Professional photographer Julian Tryba has finally brought some good fresh air in the world of time-lapse photography, with what he defines the world’s first layer-lapse video: Boston.
Julian spent over 100 hours to shoot 150,000 photos (which means: over 6 TB data stored in probably several hard drives) and 350 hours to edit through 800 drafts and iterations.
Can you imagine how much computer power you need for each sequence, if you’re talking about an average of 35 different layers toggling in and out? Tremendous.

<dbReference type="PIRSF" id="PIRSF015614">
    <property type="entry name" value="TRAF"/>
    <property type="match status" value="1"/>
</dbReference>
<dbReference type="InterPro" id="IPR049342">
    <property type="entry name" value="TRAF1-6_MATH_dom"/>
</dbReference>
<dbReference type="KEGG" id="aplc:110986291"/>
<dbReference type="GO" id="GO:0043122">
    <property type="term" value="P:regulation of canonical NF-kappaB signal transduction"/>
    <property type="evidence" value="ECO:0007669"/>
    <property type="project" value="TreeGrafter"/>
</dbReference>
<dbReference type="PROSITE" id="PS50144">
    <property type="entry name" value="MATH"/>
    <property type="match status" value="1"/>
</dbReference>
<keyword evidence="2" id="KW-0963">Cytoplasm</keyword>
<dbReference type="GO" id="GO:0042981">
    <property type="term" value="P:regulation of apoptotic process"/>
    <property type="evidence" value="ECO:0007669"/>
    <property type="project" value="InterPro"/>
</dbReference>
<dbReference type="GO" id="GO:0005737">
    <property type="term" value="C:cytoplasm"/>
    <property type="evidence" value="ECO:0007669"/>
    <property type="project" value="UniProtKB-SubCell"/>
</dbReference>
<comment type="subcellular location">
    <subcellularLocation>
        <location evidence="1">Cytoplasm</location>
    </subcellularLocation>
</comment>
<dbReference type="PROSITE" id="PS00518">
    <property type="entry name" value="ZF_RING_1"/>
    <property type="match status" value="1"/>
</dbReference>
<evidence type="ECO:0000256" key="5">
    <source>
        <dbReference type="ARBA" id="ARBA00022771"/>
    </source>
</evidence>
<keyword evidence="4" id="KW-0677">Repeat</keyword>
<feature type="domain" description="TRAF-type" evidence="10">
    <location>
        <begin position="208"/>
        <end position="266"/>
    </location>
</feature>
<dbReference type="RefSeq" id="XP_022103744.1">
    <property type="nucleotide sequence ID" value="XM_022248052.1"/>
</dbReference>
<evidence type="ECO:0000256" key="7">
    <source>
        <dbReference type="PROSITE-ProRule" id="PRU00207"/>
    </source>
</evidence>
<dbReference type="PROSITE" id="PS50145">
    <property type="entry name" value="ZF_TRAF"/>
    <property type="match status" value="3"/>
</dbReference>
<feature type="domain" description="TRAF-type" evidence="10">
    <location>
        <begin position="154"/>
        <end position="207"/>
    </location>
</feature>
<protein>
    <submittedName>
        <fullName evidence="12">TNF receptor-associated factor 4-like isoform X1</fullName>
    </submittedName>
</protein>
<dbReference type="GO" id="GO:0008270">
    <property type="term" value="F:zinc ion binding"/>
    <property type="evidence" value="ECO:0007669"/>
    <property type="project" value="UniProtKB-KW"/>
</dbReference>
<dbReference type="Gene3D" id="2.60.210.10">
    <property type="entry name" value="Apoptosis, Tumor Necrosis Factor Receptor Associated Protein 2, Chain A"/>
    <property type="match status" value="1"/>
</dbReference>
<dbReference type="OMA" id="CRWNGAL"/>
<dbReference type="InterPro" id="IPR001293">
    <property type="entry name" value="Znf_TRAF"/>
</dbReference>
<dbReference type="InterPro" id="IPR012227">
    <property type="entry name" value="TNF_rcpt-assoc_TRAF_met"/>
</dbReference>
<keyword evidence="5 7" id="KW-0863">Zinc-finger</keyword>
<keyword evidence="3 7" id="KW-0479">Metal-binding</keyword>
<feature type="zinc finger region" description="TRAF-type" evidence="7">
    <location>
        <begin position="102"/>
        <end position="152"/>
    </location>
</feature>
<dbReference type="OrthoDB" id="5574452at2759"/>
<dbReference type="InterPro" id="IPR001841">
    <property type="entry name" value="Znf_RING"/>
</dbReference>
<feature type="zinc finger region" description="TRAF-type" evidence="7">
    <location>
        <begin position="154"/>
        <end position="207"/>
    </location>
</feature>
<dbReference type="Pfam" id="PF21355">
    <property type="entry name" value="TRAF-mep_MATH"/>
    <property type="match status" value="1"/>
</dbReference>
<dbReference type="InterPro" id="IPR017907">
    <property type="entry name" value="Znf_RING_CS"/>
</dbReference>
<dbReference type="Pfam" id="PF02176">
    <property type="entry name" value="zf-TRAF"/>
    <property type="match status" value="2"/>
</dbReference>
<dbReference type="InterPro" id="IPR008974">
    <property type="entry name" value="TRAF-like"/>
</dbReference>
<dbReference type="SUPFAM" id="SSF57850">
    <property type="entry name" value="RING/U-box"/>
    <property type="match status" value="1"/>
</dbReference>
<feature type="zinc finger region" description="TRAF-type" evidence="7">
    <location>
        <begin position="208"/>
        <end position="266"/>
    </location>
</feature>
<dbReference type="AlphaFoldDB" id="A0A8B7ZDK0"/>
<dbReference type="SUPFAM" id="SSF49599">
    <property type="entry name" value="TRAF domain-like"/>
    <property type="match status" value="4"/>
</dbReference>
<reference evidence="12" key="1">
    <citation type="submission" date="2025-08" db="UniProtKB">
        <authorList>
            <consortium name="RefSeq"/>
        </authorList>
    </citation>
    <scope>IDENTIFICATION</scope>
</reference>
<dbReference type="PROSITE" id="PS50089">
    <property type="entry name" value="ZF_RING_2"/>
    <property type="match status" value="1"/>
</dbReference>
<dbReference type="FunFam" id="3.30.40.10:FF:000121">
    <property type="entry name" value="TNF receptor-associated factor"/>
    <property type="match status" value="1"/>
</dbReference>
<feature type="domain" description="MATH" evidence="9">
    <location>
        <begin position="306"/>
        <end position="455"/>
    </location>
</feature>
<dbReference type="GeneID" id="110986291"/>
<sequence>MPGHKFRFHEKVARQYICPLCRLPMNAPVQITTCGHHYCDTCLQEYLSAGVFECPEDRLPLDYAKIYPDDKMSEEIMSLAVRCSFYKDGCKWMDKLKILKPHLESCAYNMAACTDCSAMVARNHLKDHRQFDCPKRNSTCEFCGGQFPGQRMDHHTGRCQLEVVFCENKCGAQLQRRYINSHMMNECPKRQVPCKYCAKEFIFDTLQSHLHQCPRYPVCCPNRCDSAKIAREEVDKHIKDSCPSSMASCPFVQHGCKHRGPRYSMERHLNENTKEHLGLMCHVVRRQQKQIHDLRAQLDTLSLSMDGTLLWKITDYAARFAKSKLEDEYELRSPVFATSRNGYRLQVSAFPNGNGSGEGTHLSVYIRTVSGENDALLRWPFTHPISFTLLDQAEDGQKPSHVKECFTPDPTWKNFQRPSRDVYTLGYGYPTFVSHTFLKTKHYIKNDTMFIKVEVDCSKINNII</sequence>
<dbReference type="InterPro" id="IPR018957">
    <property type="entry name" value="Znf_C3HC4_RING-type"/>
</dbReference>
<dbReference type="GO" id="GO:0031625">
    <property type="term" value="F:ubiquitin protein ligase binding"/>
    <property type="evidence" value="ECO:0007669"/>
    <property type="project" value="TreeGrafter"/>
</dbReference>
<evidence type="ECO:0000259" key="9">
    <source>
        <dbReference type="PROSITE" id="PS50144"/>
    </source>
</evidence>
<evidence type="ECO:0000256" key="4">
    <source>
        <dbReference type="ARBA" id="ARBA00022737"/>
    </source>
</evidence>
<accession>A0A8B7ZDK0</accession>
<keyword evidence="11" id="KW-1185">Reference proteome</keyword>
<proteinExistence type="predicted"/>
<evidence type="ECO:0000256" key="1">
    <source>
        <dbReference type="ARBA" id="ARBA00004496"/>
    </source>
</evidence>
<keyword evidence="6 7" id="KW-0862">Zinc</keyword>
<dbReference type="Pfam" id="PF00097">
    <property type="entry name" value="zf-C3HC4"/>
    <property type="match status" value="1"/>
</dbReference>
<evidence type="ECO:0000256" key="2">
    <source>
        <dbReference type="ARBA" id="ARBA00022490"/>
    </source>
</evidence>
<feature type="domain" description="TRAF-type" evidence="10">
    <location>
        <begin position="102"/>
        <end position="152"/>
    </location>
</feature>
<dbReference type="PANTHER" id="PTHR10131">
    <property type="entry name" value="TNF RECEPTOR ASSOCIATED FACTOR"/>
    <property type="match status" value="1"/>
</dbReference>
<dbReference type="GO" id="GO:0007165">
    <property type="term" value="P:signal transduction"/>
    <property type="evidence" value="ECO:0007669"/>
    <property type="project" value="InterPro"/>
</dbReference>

Julian states that
Traditional time-lapses are constrained by the idea that there is a single universal clock. In the spirit of Einstein’s relativity theory, layer-lapses assign distinct clocks to any number of objects or regions in a scene. Each of these clocks may start at any point in time, and tick at any rate. The result is a visual time dilation effect known as layer-lapse.
Congratulations Julian, and great use of LRTimelapse too!
Are you ready to watch the first time-lapse video which shows different times of the day in different parts of each frame? And if this is not enough, you should really have a look at our previous coverage on the United States in timelapse!
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Julian Tryba on Vimeo